Helmeted Guineafowl

2007 Schools Wikipedia Selection. Related subjects: Birds

iHelmeted Guineafowl

Conservation status

Least Concern (LC)
Scientific classification
Kingdom: Animalia
Phylum: Chordata
Class: Aves
Order: Galliformes
Family: Numididae
Genus: Numida
Linnaeus, 1766
Species: N. meleagris
Binomial name
Numida meleagris
Linnaeus, 1758

The Helmeted Guineafowl (Numida meleagris) is the best known of the guineafowl bird family, Numididae, and the only member of the genus Numida. It breeds in Africa, mainly south of the Sahara, and has been widely introduced into the West Indies and southern France.

It breeds in warm, fairly dry and open habitats with scattered shrubs and trees such as savanna or farmland. It lays its large clutch of 20-30 eggs in a well-hidden lined scrape, and the females incubate the eggs for 26-28 days. These guineafowl live as long as 12 years in the wild.

The Helmeted Guineafowl is a large (53-58 cm) bird with a round body and small head. They weigh about 1.3 kg. The body plumage is gray-black spangled with white. Like other guineafowl, this species has an unfeathered head, in this case decorated with a dull yellow or reddish bony knob, and red and blue patches of skin. The wings are short and rounded, and the tail is also short.

This is a gregarious species, forming flocks outside the breeding season typically of about 25 birds. Its diet consists of seeds and small invertebrates. GuineaFowl are particularly well suited to consuming massive quantities of lyme disease carrying ticks. This guineafowl is terrestrial, and are more prone to run rather than fly when alarmed. They are, however, very agile and powerful flyers. Helmeted Guineafowl are great runners, and can run 5 km in a day. It makes loud harsh calls when disturbed. Their diet consists of a variety of animal and plant food; seeds, berries, greens, small snails, spiders, and insects.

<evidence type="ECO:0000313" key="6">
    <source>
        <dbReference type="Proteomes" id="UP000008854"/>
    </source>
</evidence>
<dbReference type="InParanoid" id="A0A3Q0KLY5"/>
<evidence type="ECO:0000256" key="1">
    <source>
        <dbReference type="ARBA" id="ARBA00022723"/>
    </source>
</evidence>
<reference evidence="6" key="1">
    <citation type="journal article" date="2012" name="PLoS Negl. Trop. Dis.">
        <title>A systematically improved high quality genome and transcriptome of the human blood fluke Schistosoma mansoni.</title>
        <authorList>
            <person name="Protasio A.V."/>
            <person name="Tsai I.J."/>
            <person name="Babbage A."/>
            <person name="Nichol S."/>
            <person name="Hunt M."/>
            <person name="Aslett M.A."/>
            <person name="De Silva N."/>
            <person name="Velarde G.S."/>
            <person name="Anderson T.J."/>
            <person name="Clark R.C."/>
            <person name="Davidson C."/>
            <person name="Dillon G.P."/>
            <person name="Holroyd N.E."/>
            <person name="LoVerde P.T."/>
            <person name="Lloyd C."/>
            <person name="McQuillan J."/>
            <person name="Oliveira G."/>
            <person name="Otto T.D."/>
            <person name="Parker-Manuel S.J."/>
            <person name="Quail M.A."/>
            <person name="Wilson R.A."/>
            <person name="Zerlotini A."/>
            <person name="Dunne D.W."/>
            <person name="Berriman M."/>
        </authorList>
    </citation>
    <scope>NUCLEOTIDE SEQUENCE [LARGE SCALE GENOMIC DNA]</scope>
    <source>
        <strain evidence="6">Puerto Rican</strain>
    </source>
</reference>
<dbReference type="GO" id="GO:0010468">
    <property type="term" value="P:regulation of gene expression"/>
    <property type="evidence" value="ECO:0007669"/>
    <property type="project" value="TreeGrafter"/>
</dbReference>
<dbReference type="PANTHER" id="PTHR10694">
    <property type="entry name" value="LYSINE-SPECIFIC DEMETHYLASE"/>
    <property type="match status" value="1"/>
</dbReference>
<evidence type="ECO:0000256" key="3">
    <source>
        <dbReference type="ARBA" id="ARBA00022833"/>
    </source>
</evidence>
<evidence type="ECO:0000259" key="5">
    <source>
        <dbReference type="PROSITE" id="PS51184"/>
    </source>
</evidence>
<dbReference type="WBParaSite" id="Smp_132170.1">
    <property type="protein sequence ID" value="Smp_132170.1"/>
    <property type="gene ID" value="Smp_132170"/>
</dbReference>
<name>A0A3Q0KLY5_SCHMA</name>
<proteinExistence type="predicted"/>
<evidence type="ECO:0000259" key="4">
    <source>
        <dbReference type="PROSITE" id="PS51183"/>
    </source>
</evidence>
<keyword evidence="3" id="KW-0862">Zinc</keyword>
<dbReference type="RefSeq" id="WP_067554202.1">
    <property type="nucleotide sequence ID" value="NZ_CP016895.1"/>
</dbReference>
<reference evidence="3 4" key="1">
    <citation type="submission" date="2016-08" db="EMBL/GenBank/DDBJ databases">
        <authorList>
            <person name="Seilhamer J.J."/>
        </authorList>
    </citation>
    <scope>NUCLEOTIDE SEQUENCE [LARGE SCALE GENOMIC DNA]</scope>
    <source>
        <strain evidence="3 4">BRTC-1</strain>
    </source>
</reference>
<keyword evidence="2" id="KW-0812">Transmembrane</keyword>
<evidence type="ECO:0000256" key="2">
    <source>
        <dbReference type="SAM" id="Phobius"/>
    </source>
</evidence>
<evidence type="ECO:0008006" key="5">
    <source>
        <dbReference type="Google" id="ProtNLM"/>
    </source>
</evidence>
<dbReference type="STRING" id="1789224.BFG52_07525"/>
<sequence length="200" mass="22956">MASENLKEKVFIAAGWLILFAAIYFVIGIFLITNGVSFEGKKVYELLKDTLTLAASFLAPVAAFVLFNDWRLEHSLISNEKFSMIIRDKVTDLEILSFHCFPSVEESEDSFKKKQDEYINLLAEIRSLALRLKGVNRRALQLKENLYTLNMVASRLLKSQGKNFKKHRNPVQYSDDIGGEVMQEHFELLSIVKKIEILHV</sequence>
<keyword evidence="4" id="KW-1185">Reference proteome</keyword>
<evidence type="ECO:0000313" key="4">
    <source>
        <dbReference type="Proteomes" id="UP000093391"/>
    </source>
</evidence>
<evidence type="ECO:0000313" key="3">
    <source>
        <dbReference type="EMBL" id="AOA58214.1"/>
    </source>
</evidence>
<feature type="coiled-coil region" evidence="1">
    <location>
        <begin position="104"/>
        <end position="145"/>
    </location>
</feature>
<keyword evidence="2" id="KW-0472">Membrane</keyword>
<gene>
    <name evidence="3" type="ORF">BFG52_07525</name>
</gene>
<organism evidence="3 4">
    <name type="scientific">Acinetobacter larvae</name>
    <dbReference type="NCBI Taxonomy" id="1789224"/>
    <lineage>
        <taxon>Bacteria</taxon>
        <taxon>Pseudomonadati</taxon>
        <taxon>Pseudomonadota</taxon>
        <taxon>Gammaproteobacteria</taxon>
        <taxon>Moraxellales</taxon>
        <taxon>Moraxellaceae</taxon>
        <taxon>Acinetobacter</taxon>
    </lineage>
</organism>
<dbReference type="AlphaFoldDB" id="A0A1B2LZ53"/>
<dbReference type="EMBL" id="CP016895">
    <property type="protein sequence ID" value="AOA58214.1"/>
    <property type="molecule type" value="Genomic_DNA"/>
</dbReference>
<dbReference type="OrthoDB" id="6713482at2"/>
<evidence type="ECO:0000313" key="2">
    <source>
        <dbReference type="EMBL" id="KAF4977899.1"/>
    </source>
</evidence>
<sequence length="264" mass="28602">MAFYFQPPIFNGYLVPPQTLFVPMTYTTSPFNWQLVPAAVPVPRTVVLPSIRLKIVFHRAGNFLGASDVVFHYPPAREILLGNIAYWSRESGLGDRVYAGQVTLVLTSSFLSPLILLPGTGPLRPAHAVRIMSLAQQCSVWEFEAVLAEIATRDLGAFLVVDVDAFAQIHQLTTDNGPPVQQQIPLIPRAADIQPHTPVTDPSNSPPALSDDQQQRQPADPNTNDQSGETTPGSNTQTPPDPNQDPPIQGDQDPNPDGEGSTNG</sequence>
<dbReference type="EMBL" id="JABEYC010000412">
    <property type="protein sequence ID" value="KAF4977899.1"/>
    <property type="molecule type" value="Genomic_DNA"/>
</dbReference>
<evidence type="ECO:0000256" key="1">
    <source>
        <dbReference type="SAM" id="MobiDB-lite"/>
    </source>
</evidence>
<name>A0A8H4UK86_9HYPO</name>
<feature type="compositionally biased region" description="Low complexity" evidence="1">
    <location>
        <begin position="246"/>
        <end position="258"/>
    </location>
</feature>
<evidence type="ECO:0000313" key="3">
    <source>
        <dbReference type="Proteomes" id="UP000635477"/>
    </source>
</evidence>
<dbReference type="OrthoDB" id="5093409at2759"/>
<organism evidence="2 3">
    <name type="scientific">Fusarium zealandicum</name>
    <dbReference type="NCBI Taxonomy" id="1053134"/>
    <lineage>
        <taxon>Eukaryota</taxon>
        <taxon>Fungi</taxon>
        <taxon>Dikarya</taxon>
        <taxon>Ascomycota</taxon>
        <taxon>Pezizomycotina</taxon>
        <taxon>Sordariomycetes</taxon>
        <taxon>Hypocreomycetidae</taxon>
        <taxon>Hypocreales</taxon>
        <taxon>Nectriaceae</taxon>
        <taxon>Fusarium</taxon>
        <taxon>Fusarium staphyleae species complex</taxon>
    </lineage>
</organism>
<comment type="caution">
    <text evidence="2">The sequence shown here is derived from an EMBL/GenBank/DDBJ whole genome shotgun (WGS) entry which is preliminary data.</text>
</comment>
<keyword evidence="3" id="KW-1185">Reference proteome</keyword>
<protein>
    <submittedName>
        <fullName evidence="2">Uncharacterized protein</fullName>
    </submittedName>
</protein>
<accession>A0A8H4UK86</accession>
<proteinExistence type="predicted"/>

In the early days of the European colonisation of North America, the native Wild Turkey (Meleagris gallopavo) was confused with this species. This led to the English name of the American bird, since Turkey and Guinea were equally far-off and exotic places. The word meleagris, Greek for guineafowl, is also shared in the scientific names of the two species, although for the guineafowl it is the species name, whereas for the turkey, it is the name of the genus and (in an altered state) the family.


Helmeted Guineafowl is often domesticated, and it is this species that is sold in Western supermarkets.

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